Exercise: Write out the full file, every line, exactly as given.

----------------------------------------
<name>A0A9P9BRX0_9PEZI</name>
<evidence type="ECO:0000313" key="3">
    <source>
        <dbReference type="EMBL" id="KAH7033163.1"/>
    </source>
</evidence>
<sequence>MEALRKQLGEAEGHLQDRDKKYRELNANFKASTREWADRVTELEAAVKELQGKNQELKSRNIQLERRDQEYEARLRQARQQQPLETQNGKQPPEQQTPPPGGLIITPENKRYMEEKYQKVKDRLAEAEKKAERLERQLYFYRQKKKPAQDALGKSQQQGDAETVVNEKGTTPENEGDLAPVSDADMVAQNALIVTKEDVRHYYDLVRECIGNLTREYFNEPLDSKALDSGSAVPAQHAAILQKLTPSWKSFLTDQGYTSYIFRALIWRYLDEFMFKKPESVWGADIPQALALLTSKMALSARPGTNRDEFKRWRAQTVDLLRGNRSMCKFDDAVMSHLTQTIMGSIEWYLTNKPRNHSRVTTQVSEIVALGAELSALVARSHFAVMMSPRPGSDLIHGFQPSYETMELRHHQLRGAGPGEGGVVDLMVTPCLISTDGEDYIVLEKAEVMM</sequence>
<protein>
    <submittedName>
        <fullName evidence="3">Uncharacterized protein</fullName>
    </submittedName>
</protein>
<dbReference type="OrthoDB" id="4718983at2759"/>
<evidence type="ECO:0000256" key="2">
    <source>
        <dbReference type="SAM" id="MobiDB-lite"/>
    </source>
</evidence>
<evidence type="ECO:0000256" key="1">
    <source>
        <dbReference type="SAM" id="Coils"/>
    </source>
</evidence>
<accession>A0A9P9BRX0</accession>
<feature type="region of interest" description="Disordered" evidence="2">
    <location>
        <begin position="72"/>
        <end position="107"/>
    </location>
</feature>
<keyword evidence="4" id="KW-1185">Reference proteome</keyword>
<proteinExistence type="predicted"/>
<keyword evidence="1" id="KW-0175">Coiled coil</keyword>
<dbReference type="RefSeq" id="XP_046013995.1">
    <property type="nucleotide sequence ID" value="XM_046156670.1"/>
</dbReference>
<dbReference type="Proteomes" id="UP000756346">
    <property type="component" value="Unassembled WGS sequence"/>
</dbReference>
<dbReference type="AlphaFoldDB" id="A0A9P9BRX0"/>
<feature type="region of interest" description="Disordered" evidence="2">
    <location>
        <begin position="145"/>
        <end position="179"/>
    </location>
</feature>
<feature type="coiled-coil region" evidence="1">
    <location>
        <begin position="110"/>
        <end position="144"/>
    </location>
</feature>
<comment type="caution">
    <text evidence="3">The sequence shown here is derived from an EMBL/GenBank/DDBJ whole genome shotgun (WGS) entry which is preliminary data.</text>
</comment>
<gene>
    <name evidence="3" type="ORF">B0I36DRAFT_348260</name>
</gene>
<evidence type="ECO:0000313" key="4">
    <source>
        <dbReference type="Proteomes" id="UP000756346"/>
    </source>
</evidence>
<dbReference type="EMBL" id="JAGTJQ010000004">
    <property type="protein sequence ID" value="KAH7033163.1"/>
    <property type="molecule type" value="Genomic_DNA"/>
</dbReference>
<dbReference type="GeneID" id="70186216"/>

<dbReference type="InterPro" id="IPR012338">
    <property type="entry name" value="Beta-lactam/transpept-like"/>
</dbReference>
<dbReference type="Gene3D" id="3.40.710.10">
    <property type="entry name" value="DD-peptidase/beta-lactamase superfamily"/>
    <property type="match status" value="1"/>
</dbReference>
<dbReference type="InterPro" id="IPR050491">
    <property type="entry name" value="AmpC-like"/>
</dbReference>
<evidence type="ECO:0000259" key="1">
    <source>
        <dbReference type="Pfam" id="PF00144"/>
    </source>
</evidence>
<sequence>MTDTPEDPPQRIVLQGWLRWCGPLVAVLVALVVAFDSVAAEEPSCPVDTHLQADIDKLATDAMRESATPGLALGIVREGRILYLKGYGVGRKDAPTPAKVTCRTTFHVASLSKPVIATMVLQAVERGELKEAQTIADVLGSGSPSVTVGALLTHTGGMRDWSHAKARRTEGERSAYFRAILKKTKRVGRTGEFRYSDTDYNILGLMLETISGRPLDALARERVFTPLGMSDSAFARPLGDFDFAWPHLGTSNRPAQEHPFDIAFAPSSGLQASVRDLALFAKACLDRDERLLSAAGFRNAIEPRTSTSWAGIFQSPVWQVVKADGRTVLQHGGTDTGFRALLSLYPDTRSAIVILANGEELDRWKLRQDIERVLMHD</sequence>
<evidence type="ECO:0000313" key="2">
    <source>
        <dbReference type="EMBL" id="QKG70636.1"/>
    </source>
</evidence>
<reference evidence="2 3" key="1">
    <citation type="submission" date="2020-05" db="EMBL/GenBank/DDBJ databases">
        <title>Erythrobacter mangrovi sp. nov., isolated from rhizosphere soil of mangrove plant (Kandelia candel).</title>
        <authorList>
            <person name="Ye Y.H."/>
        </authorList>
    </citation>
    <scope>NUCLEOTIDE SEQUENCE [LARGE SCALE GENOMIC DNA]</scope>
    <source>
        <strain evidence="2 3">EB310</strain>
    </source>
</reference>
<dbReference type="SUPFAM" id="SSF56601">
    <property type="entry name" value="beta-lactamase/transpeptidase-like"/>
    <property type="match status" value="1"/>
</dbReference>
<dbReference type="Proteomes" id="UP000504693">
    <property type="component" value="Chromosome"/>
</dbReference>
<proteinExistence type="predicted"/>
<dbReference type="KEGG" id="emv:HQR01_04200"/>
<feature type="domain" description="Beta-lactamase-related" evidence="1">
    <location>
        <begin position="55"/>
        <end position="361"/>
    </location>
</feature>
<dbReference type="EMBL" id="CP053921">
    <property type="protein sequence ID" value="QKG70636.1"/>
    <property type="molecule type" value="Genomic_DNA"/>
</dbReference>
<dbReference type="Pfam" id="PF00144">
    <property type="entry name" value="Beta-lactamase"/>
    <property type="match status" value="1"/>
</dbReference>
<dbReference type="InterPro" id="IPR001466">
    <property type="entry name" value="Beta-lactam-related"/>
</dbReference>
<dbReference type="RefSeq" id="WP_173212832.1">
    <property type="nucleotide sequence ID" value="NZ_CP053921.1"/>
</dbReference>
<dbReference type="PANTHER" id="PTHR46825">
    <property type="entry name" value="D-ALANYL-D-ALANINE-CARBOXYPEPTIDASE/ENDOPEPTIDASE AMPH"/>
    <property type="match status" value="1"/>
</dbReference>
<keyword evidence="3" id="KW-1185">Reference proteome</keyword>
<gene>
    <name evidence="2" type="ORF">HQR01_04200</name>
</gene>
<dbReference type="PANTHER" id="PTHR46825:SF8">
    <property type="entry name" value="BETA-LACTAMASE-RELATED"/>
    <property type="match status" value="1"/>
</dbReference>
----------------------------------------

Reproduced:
<name>A0A9P9BRX0_9PEZI</name>
<evidence type="ECO:0000313" key="3">
    <source>
        <dbReference type="EMBL" id="KAH7033163.1"/>
    </source>
</evidence>
<sequence>MEALRKQLGEAEGHLQDRDKKYRELNANFKASTREWADRVTELEAAVKELQGKNQELKSRNIQLERRDQEYEARLRQARQQQPLETQNGKQPPEQQTPPPGGLIITPENKRYMEEKYQKVKDRLAEAEKKAERLERQLYFYRQKKKPAQDALGKSQQQGDAETVVNEKGTTPENEGDLAPVSDADMVAQNALIVTKEDVRHYYDLVRECIGNLTREYFNEPLDSKALDSGSAVPAQHAAILQKLTPSWKSFLTDQGYTSYIFRALIWRYLDEFMFKKPESVWGADIPQALALLTSKMALSARPGTNRDEFKRWRAQTVDLLRGNRSMCKFDDAVMSHLTQTIMGSIEWYLTNKPRNHSRVTTQVSEIVALGAELSALVARSHFAVMMSPRPGSDLIHGFQPSYETMELRHHQLRGAGPGEGGVVDLMVTPCLISTDGEDYIVLEKAEVMM</sequence>
<protein>
    <submittedName>
        <fullName evidence="3">Uncharacterized protein</fullName>
    </submittedName>
</protein>
<dbReference type="OrthoDB" id="4718983at2759"/>
<evidence type="ECO:0000256" key="2">
    <source>
        <dbReference type="SAM" id="MobiDB-lite"/>
    </source>
</evidence>
<evidence type="ECO:0000256" key="1">
    <source>
        <dbReference type="SAM" id="Coils"/>
    </source>
</evidence>
<accession>A0A9P9BRX0</accession>
<feature type="region of interest" description="Disordered" evidence="2">
    <location>
        <begin position="72"/>
        <end position="107"/>
    </location>
</feature>
<keyword evidence="4" id="KW-1185">Reference proteome</keyword>
<proteinExistence type="predicted"/>
<keyword evidence="1" id="KW-0175">Coiled coil</keyword>
<dbReference type="RefSeq" id="XP_046013995.1">
    <property type="nucleotide sequence ID" value="XM_046156670.1"/>
</dbReference>
<dbReference type="Proteomes" id="UP000756346">
    <property type="component" value="Unassembled WGS sequence"/>
</dbReference>
<dbReference type="AlphaFoldDB" id="A0A9P9BRX0"/>
<feature type="region of interest" description="Disordered" evidence="2">
    <location>
        <begin position="145"/>
        <end position="179"/>
    </location>
</feature>
<feature type="coiled-coil region" evidence="1">
    <location>
        <begin position="110"/>
        <end position="144"/>
    </location>
</feature>
<comment type="caution">
    <text evidence="3">The sequence shown here is derived from an EMBL/GenBank/DDBJ whole genome shotgun (WGS) entry which is preliminary data.</text>
</comment>
<gene>
    <name evidence="3" type="ORF">B0I36DRAFT_348260</name>
</gene>
<evidence type="ECO:0000313" key="4">
    <source>
        <dbReference type="Proteomes" id="UP000756346"/>
    </source>
</evidence>
<dbReference type="EMBL" id="JAGTJQ010000004">
    <property type="protein sequence ID" value="KAH7033163.1"/>
    <property type="molecule type" value="Genomic_DNA"/>
</dbReference>
<dbReference type="GeneID" id="70186216"/>

<dbReference type="InterPro" id="IPR012338">
    <property type="entry name" value="Beta-lactam/transpept-like"/>
</dbReference>
<dbReference type="Gene3D" id="3.40.710.10">
    <property type="entry name" value="DD-peptidase/beta-lactamase superfamily"/>
    <property type="match status" value="1"/>
</dbReference>
<dbReference type="InterPro" id="IPR050491">
    <property type="entry name" value="AmpC-like"/>
</dbReference>
<evidence type="ECO:0000259" key="1">
    <source>
        <dbReference type="Pfam" id="PF00144"/>
    </source>
</evidence>
<sequence>MTDTPEDPPQRIVLQGWLRWCGPLVAVLVALVVAFDSVAAEEPSCPVDTHLQADIDKLATDAMRESATPGLALGIVREGRILYLKGYGVGRKDAPTPAKVTCRTTFHVASLSKPVIATMVLQAVERGELKEAQTIADVLGSGSPSVTVGALLTHTGGMRDWSHAKARRTEGERSAYFRAILKKTKRVGRTGEFRYSDTDYNILGLMLETISGRPLDALARERVFTPLGMSDSAFARPLGDFDFAWPHLGTSNRPAQEHPFDIAFAPSSGLQASVRDLALFAKACLDRDERLLSAAGFRNAIEPRTSTSWAGIFQSPVWQVVKADGRTVLQHGGTDTGFRALLSLYPDTRSAIVILANGEELDRWKLRQDIERVLMHD</sequence>
<evidence type="ECO:0000313" key="2">
    <source>
        <dbReference type="EMBL" id="QKG70636.1"/>
    </source>
</evidence>
<reference evidence="2 3" key="1">
    <citation type="submission" date="2020-05" db="EMBL/GenBank/DDBJ databases">
        <title>Erythrobacter mangrovi sp. nov., isolated from rhizosphere soil of mangrove plant (Kandelia candel).</title>
        <authorList>
            <person name="Ye Y.H."/>
        </authorList>
    </citation>
    <scope>NUCLEOTIDE SEQUENCE [LARGE SCALE GENOMIC DNA]</scope>
    <source>
        <strain evidence="2 3">EB310</strain>
    </source>
</reference>
<dbReference type="SUPFAM" id="SSF56601">
    <property type="entry name" value="beta-lactamase/transpeptidase-like"/>
    <property type="match status" value="1"/>
</dbReference>
<dbReference type="Proteomes" id="UP000504693">
    <property type="component" value="Chromosome"/>
</dbReference>
<proteinExistence type="predicted"/>
<dbReference type="KEGG" id="emv:HQR01_04200"/>
<feature type="domain" description="Beta-lactamase-related" evidence="1">
    <location>
        <begin position="55"/>
        <end position="361"/>
    </location>
</feature>
<dbReference type="EMBL" id="CP053921">
    <property type="protein sequence ID" value="QKG70636.1"/>
    <property type="molecule type" value="Genomic_DNA"/>
</dbReference>
<dbReference type="Pfam" id="PF00144">
    <property type="entry name" value="Beta-lactamase"/>
    <property type="match status" value="1"/>
</dbReference>
<dbReference type="InterPro" id="IPR001466">
    <property type="entry name" value="Beta-lactam-related"/>
</dbReference>
<dbReference type="RefSeq" id="WP_173212832.1">
    <property type="nucleotide sequence ID" value="NZ_CP053921.1"/>
</dbReference>
<dbReference type="PANTHER" id="PTHR46825">
    <property type="entry name" value="D-ALANYL-D-ALANINE-CARBOXYPEPTIDASE/ENDOPEPTIDASE AMPH"/>
    <property type="match status" value="1"/>
</dbReference>
<keyword evidence="3" id="KW-1185">Reference proteome</keyword>
<gene>
    <name evidence="2" type="ORF">HQR01_04200</name>
</gene>
<dbReference type="PANTHER" id="PTHR46825:SF8">
    <property type="entry name" value="BETA-LACTAMASE-RELATED"/>
    <property type="match status" value="1"/>
</dbReference>